The treatment for an allergy depends on what you're allergic to. In many cases, a GP will be able to offer advice and treatment.
They'll advise you about taking steps to avoid exposure to the substance you're allergic to, and can recommend medicines to control your symptoms.
The best way to keep your symptoms under control is often to avoid the things you're allergic to, although this is not always practical.
For example, you may be able to help manage:
Medicines for mild allergies are available from pharmacies without a prescription.
But always ask a pharmacist or GP for advice before starting any new medicine, as they're not suitable for everyone.
Antihistamines are the main medicines for allergies.
They can be used:
Antihistamines can be taken as tablets, capsules, creams, liquids, eye drops or nasal sprays, depending on which part of your body is affected by your allergy.
Decongestants can be used as a short-term treatment for a blocked nose caused by an allergic reaction.
They can be taken as tablets, capsules, nasal sprays or liquids.
Do not use them for more than a week at a time, as using them for long periods can make your symptoms worse.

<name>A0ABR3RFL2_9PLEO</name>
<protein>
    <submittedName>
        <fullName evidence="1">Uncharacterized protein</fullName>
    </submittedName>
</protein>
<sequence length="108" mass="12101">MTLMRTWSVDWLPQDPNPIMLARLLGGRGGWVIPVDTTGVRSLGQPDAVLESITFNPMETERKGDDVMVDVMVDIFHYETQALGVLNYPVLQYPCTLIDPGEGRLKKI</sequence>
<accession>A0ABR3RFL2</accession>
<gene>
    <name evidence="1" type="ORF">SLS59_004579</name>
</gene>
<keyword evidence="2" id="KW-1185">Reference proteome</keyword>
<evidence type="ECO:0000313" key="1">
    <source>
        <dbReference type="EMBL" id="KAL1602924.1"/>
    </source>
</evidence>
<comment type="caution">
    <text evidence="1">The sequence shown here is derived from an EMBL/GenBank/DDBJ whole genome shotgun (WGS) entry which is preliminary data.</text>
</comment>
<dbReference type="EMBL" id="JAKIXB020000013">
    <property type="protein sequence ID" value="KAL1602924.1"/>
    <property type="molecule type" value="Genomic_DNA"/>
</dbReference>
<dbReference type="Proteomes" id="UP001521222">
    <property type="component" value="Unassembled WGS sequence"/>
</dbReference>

Red and itchy skin caused by an allergic reaction can sometimes be treated with over-the-counter creams and lotions, such as:
Steroid medicines can help reduce inflammation caused by an allergic reaction.
They're available as:
Sprays, drops and weak steroid creams are available without a prescription.
Stronger creams, inhalers and tablets are available on prescription from a GP.
Immunotherapy may be an option for a small number of people with certain severe and persistent allergies who are unable to control their symptoms using the measures above.
The treatment involves being given occasional small doses of the allergen, either as an injection, or as drops or tablets under the tongue, over the course of several years.
The injection can only be performed in a specialist clinic under the supervision of a doctor, as there's a small risk of a severe reaction.
The drops or tablets can usually be taken at home.
The aim of treatment is to help your body get used to the allergen so it does not react to it so severely.
This will not necessarily cure your allergy, but it'll make it milder and mean you can take less medicine.
Some people with severe allergies may experience life-threatening reactions, known as anaphylaxis or anaphylactic shock.
If you're at risk of this, you'll be given special injectors containing a medicine called adrenaline to use in an emergency.
If you develop symptoms of anaphylaxis, such as difficulty breathing, you should inject yourself in the outer thigh before seeking emergency medical help.
Find out more about treating anaphylaxis
Use the links below to find information about how specific allergies and related conditions are treated: